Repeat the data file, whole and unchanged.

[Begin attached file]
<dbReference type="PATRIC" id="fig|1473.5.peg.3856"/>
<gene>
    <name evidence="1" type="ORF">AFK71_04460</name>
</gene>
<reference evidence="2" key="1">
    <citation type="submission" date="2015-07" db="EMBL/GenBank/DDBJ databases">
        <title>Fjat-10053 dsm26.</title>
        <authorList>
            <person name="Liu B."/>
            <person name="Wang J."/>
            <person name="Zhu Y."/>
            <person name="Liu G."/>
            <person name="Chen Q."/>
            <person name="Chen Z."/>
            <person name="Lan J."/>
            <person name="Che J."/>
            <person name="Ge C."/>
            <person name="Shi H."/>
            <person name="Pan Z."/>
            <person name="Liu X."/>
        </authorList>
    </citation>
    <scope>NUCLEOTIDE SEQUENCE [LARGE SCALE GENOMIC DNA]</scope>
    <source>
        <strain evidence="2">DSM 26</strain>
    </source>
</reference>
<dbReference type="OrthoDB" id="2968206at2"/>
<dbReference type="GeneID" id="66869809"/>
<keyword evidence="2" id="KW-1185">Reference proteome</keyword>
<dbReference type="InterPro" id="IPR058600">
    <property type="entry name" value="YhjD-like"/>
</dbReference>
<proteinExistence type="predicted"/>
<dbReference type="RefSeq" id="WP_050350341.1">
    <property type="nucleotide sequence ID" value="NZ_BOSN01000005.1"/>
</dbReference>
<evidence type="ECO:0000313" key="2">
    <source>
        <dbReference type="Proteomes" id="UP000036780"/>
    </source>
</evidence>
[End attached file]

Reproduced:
<dbReference type="PATRIC" id="fig|1473.5.peg.3856"/>
<gene>
    <name evidence="1" type="ORF">AFK71_04460</name>
</gene>
<reference evidence="2" key="1">
    <citation type="submission" date="2015-07" db="EMBL/GenBank/DDBJ databases">
        <title>Fjat-10053 dsm26.</title>
        <authorList>
            <person name="Liu B."/>
            <person name="Wang J."/>
            <person name="Zhu Y."/>
            <person name="Liu G."/>
            <person name="Chen Q."/>
            <person name="Chen Z."/>
            <person name="Lan J."/>
            <person name="Che J."/>
            <person name="Ge C."/>
            <person name="Shi H."/>
            <person name="Pan Z."/>
            <person name="Liu X."/>
        </authorList>
    </citation>
    <scope>NUCLEOTIDE SEQUENCE [LARGE SCALE GENOMIC DNA]</scope>
    <source>
        <strain evidence="2">DSM 26</strain>
    </source>
</reference>
<dbReference type="OrthoDB" id="2968206at2"/>
<dbReference type="GeneID" id="66869809"/>
<keyword evidence="2" id="KW-1185">Reference proteome</keyword>
<dbReference type="InterPro" id="IPR058600">
    <property type="entry name" value="YhjD-like"/>
</dbReference>
<proteinExistence type="predicted"/>
<dbReference type="RefSeq" id="WP_050350341.1">
    <property type="nucleotide sequence ID" value="NZ_BOSN01000005.1"/>
</dbReference>
<evidence type="ECO:0000313" key="2">
    <source>
        <dbReference type="Proteomes" id="UP000036780"/>
    </source>
</evidence>